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on April 24, 2015
This is an interesting war memoir by a Japanese soldier. He was captured in early 1945 in the Philippines and then spent nearly a year as a POW of the U.S. army.
The author was a literary man, a translator of French writers (e.g. Stendhal). He was drafted late in the war, and at the advanced age of his mid thirties.
We read about his brief war experience before his capture on the island of Mindoro, followed by his time as prisoner in Leyte, and the transport back to Japan several months after the war ended. The memoirs were published in Japan in the early 50s. The author also made a name for himself as a writer of fiction.

Though Ōka describes himself as thoroughly lacking in militarism, he is subject to a feeling of shame at being captured alive. He shares this with his peers. One expression of the POWs' shame is an irritation at the enemies' kindness towards their captives. While the surprise at American friendliness has a touch of bootlicking, it seems all in all an honest observation on American attitudes, in line with other sources. (Just an afterthought: would Ōka have remembered differently if the text had been written or published later?)

The general attitude of the memoir is one of scrupulous self examination. Before being taken, the author experiences a moment which requires a decision: he decides not to shoot a GI who might discover him in hiding in a moment... Why didn't he shoot? Ōka ponders about the various possible explanations. It is like the process of peeling an onion. There is decidedly a Proustian flavor here. (Though Proust and onions don't seem to go together well. My fault.)

The best pieces of the text are those of self-scrutiny. There are also some slower passages, in which we learn more about practical camp life than we thought we needed to know. It does get a bit tedious at times. The translator explains that he shortened the text by about 10%, to reduce repetitions. He could have left out another 10%, for my taste.
For all the occasional tediousness, there are many interesting facts to be found. Probably different people will be interested in different aspects. One of my personal 'listen up' moments is when Ōka talks about Taiwanese POWs of the Americans, in the same camp, but in a separate zone. I had never thought about the fact, that Taiwan, as a Japanese colony, must have fought on Japan's side, if reluctantly. One of the most gripping scenes is a clash between Japanese and Taiwanese POWs when the Taiwanese celebrate the Japanese defeat in August 45.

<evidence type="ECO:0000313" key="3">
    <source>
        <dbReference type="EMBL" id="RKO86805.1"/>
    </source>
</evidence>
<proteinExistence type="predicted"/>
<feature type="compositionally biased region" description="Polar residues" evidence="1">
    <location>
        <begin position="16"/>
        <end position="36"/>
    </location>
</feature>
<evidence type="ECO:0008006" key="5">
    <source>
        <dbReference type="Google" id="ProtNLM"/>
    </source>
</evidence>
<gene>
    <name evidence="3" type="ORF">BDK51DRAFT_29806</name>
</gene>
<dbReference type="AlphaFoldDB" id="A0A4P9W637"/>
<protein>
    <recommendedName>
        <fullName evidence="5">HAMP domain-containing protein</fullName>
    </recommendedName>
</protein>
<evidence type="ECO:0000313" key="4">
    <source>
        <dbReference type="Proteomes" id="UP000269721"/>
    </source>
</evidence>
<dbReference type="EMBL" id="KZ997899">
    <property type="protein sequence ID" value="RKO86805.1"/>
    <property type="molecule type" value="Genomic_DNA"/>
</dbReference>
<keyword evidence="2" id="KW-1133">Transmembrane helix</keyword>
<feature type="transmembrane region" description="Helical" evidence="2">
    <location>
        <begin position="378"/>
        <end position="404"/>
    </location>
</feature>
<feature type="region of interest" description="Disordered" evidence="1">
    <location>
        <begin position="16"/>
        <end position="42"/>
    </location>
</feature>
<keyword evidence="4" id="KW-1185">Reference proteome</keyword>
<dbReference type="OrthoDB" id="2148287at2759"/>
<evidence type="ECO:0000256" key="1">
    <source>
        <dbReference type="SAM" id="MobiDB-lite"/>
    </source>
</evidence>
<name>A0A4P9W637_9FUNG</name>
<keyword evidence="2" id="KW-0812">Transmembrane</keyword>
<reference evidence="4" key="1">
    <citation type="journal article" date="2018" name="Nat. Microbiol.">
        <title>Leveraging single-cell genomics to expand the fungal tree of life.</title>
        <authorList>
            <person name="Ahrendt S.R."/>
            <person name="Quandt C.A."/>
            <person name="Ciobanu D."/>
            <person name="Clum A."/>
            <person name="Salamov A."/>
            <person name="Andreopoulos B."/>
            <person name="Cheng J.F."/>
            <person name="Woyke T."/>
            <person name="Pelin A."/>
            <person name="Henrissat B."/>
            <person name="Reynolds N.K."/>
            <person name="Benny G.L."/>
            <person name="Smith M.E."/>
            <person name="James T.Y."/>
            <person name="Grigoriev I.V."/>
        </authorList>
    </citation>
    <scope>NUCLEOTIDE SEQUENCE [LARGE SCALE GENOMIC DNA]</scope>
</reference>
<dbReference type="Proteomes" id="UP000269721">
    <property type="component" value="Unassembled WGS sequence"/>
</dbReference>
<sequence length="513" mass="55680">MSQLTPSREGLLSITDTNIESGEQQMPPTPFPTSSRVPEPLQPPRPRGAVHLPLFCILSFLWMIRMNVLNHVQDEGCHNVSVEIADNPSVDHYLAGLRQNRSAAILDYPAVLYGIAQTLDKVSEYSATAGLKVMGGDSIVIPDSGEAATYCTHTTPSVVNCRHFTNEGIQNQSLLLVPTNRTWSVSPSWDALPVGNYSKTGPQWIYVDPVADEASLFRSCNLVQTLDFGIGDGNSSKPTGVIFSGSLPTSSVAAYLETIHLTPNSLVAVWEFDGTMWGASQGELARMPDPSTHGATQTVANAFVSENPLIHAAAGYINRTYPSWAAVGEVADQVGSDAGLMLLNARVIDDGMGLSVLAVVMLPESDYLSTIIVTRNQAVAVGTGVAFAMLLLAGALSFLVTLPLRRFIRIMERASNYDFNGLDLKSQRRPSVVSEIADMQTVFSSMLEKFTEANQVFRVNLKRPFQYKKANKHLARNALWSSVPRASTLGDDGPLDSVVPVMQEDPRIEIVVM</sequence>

The author's own war experience was limited to the Philippines. Sometimes, but not often, he repeats war stories from veterans of other fronts. These are obviously of limited value, being hearsay. While Ōka mentions atrocities that happened in Nanking and elsewhere, he downplays his comrades' behavior by saying that rape happens in all wars and can only be eradicated when war is eradicated. That way out is too easy IMO.
Similarly, the author treats the military practice of providing 'comfort women' to officers and soldiers as something quite normal. In one case mentioned by him, nurses are required to 'service' one man per day, against punishment of reduced rations in the case of non-cooperation. Quite revolting.

Among the most interesting chapters is the one about the days after Hiroshima. How information and understanding slowly triggers in and overwhelms the POWs is hard to imagine for us today, with our modern instant news transmissions. The emperor's surrender speech can't be listened to by the POWs, but they are given a re-translated printed text, based on the English translation... (Why did I have to think of operating manuals for Japanese equipment? Was that their revenge?)

In summary, I find the early chapters about pre-capture to early captivity, and the late ones, from the end of the war to the way home, the most interesting.
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on February 6, 2013
What a difference reading this book about the treatment of Japanese POWs by Allies after reading the book The Knights of Bushido and its description of the death and horror wreaked by the Japanese military on POWs and civilians. Quite a comparison of the clash of two cultures.
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on December 26, 2013
I really enjoyed this story. It is one of only a few books telling of the Japanese experience as POWs. While I do not usually read POW books, I am glad I did in this case.
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on March 18, 2015
I thought this book would be a really interesting read as there are so few English translations of actual Japanese soldier accounts from WW2. The part of the author's capture by American soldiers is interesting. Then there follows a lot of rambling about why he didn't shoot a US soldier and why wars are fought. The book slows when the author describes his experiences in the POW camps. He says he doesn't want to really talk bad about his fellow POW's but then he goes on to do just that. There are pages and pages of stories about Japanese POW's that are lazy, mean, greedy, arrogant. It goes on and on. After reading about half this book, I just was too bored to read any more. I was hoping for much more in this book.
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on May 21, 2014
The book revealed lots of unknown history, as it was written by an educated man who was also an imperial Japanese Soldier.
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